Is Indie Smash 'Bellflower' Sexist? Sure, but Also Derivative

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It's not a critique of men being savage but rather a pastiche of other films about men being savage

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Oscilloscope Laboratories

Accusations of misogyny are frequently leveled this time of year against studio product like Transformers 3 and The Change-Up, but one very well-reviewed art-house film has recently come under attack for its alleged woman-bashing.

The film in question, Bellflower, is a very stylish, very low-budget Sundance smash that opened in New York and L.A. on Friday. In the unusual breakup story, two mutually supportive dudes with nothing but time on their hands, Woodrow (writer/director/producer Evan Glodell) and Aiden (Tyler Dawson), generally flaunt their brand of beer-and-bacon machismo. After a honeymoon period, their love interests, Milly (Jessie Wiseman) and Courtney (Rebekah Brandes), only manage to anger and irritate them.

So what, exactly, is Bellflower's stance on Woodrow and Aiden's hyper-masculine fantasies of destruction, and women in general? The question has troubled a number of critics, with some hurling full-on accusations of sexism at the film. In his Onion AV Club review, Keith Phipps says that Bellflower "becomes a film about men who hate women, and it comes awfully close to endorsing their point of view," while in response, critic Glenn Kenny asserts that "it doesn't 'come close' to endorsing that point of view, it absolutely embodies that point of view, it can see no other possibility but that point of view, it IS that point of view." Kenny highlights in particular the film's double standard regarding the character of Milly, whose "recklessness and irresponsibility" the film only tolerates up to a point.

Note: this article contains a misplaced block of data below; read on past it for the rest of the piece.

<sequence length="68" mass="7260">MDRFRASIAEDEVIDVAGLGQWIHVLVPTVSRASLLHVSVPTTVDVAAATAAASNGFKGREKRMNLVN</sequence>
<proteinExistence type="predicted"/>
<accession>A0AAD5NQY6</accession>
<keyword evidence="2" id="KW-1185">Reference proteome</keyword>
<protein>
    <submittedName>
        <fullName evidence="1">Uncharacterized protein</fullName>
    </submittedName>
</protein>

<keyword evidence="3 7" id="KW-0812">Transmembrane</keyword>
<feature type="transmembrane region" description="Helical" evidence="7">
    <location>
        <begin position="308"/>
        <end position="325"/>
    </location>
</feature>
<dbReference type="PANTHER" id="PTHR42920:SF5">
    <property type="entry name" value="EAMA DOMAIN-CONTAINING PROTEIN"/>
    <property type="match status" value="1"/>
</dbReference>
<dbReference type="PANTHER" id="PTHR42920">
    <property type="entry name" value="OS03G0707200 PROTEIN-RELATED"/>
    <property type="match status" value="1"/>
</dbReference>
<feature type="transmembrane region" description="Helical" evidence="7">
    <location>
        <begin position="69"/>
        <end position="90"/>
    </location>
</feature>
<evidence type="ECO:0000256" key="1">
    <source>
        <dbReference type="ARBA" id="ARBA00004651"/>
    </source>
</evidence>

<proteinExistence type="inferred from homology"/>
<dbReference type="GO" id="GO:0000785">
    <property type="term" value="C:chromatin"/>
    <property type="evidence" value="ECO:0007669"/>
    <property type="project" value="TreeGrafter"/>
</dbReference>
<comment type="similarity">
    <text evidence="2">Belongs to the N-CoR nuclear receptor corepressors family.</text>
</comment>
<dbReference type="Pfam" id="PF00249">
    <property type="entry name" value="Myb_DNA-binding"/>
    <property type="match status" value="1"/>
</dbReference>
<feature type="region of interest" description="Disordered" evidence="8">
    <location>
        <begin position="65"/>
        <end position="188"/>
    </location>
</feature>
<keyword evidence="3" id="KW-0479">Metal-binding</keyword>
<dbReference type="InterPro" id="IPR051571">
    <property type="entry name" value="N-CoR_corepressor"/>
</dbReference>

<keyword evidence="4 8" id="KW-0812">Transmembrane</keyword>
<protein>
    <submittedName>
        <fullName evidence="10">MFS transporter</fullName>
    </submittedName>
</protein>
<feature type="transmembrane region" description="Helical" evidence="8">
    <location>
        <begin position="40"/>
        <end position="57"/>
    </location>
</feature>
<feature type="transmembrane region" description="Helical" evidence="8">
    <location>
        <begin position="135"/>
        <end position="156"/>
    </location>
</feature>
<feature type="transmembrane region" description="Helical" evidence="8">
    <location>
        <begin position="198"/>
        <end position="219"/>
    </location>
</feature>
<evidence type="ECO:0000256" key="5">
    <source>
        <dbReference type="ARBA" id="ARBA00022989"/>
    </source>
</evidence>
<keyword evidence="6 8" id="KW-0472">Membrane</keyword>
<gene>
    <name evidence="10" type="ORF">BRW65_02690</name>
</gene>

The film serves as a field test for how spectacularly a men-will-be-boys ethos combusts when a few spoonfuls of grown-up heartbreak are added to the mix

Even the many favorable takes on the film have found it necessary to grapple with the film's treatment of its primary female characters and the general impression it conveys that the entire southwestern United States has been converted into a gearhead man-cave smeared with blood and motor oil. In his enthusiastic review, MSN Movies' James Rocchi writes that "this isn't a movie about female characters who only deserve to be hated and hurt by male ones; it's a movie about men who, confused, may only know how to hate and hurt, might only be able to imagine hate and hurt, and how this terrifies them."

Before progressing to "hate and hurt," Bellflower portrays more innocent adolescent behavior. Woodrow and Aiden are in the midst of building out their Road Warrior obsession. Having long since outgrown Hot Wheels and Legos (paying rent, or not, is the one form of adult responsibility repeatedly discussed by the film's characters), the two instead rig up functional, life-size flamethrowers and hot rods from parts on special order. (Glodell himself custom-built many of the items on display, including the flamethrower and the dream car that's christened "Medusa," as well as the camera that captures the action as if through a jaundice-tinted smear of gasoline.) Just as Woodrow and Aiden experiment with their doomsday prototypes, the film itself serves as a kind of field test for how spectacularly this men-will-be-boys ethos combusts when a few spoonfuls of grown-up heartbreak are added to the mix.